The 90’s indie rock thirst-quencher known as Built to Spill poured themselves into Brooklyn Bowl for one of three NYC-area performances and wowed a sold-out crowd of fans and Johnny-come-latelies alike. The Boise, Idaho band fronted by guitarist Doug Martsch, started off in the early 90’s, but came into major indie prominence mid-decade signing to the majors with Warner Brothers. However, they made it clear that they’d bow to no label pressures to become a popular indie product. Thusly, despite having some college radio hits, they always managed to lurk just outside the rock mainstream. The band never officially broke up, and despite often taking a few years off between projects (that were often filled with Martsch’s genius solo works), they are still going strong all these years later. This time around, BTS are a power trio with drummer Steve Gere and bassist Jason Albertini joining, and they have an intoxicating new disc Untethered Moon that has become one of my favorite releases of this year.
The Philly multi-instrumentalist Alexander Giannascoli, better known as Alex G, opened the show with a full band effort and an entrancing set of easily accessible experimental indie. After years turning out bandcamp-style releases, he finally hit epic album gold with last year’s Beach Music. Although the studio material made me think more of Massive Attack, on stage, he and his band reminds me more of the 90’s rock like Pavement or Sebadoh, and that made for a very nice mixer with the headliner.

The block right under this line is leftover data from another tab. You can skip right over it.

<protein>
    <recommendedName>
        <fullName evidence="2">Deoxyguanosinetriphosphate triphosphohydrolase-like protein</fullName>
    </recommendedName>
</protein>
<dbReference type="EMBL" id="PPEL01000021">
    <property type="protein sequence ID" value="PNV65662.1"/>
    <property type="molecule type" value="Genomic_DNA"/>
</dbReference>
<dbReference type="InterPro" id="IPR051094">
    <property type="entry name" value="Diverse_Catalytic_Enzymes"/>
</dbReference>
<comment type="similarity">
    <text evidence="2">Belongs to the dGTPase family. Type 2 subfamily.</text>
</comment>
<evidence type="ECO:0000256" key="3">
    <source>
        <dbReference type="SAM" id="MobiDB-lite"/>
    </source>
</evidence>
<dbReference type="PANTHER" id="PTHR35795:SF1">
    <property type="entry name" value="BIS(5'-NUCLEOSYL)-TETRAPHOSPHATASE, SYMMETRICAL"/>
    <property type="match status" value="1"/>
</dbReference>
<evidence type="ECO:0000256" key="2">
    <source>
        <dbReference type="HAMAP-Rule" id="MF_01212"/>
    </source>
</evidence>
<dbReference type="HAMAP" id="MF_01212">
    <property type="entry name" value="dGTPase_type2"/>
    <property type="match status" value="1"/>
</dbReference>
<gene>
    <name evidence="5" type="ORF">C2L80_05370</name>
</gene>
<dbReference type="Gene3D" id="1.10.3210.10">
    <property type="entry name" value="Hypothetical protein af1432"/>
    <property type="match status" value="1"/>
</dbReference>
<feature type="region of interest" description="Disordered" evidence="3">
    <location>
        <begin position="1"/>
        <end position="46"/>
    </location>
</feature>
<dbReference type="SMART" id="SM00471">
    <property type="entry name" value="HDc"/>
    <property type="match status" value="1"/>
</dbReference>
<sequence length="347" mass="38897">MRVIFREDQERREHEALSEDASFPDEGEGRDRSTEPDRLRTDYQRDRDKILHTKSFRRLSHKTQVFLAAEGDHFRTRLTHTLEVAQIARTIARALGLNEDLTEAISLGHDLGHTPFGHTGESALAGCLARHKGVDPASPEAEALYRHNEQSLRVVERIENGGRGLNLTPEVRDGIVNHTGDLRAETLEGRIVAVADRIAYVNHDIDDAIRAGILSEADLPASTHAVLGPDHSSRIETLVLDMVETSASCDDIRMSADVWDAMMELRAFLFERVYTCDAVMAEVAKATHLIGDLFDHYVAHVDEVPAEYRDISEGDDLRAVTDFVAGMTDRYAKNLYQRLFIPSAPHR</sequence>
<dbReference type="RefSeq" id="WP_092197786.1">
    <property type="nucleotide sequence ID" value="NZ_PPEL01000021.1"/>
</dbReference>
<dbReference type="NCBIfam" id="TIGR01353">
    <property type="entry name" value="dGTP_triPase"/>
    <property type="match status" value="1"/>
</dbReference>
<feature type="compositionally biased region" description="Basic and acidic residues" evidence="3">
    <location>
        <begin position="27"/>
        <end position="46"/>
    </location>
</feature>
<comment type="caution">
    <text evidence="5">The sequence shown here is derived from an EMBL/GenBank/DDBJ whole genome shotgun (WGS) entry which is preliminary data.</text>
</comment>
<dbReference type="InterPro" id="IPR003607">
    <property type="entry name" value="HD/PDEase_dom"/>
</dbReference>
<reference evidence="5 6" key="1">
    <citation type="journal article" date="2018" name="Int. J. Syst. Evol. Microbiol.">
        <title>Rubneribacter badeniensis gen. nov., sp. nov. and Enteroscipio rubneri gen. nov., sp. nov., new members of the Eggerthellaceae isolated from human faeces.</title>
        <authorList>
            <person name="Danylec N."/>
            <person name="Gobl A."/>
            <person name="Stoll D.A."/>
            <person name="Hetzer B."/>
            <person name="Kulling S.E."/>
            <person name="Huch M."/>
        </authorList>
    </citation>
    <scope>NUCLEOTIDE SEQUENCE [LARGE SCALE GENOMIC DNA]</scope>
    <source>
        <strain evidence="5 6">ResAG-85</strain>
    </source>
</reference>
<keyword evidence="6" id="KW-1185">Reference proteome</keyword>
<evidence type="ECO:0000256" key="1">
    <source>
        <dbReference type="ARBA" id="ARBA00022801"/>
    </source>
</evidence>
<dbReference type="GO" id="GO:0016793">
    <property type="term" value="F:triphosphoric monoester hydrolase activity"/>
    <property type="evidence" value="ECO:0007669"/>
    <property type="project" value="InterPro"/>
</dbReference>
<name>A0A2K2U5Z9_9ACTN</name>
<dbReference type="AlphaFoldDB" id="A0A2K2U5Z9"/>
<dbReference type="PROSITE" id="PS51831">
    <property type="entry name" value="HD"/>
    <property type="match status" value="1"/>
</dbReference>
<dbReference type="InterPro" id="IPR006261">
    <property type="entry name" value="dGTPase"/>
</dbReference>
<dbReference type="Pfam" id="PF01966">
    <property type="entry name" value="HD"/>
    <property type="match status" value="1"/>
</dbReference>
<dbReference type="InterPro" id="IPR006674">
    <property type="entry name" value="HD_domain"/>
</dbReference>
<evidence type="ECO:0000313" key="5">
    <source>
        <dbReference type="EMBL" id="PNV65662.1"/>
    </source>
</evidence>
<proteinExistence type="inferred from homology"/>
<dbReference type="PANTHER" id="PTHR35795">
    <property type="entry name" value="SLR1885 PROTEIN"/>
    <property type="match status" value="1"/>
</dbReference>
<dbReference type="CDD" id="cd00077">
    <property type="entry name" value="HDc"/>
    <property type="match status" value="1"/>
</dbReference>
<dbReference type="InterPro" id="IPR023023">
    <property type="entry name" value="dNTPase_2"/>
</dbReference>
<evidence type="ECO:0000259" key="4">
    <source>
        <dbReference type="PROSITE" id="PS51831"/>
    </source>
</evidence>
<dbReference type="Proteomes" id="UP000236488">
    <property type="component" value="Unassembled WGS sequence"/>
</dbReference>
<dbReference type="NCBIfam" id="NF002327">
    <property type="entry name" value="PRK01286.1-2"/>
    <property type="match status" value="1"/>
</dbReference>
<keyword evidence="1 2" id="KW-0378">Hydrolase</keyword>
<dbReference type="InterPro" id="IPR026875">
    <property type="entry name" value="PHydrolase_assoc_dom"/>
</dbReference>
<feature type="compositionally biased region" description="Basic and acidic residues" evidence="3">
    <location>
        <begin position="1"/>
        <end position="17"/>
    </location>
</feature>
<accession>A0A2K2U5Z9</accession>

Next was another Philadelphia band called Hop Along and they also have been around several years and have a tasty indie rock flavor. Frontwoman and guitarist Frances Quinlan gave the slight punk edge to what is an overall scrumptious indie-folk sound with some surprising and whipping bass-stomp rhythm changes. They also released a favorable cocktail of an album last year with a strange blend of influences called Painted Shut. They also blew me over with their cover of The Weeknd’s “The Hills.”
Doug Martsch doesn’t utter many words on stage, rarely even making eye contact with the audience, but he always lets the music do the talking. Sure, his music resembles many of his 90’s cohorts like Dinosaur Jr., Pavement, and Superchunk, as well as hail back to a certain 70’s rock sound of heroes like CCR, Thin Lizzy, and Neil Young. Yet, his total mastery of his axe howls and soaring vocal harmonies set his music apart. He controls the long jam like a king of the sonic mélange, leading the band into an almost improvised-sounding charge, even though you know he has complete command of its outcome. The stripped down appeal of the power trio actually even added more to his raw no-nonsense rocking palate. I hoped to hear more new songs, as I have come to really love the new album, but when you’ve seen them enough you’ll know not to expect what they’ll end up playing at any given show. I do believe the newest song in the set was the splendid rocker “Goin’ Against Your Mind” from 2006’s You in Reverse. They also cranked out classic favorites like “Carry the Zero,” “The Plan,” “Big Dipper,” and “Car” along with a surprising cover of Creedence Clearwater Revival’s “Effigy.”
Article: Dean Keim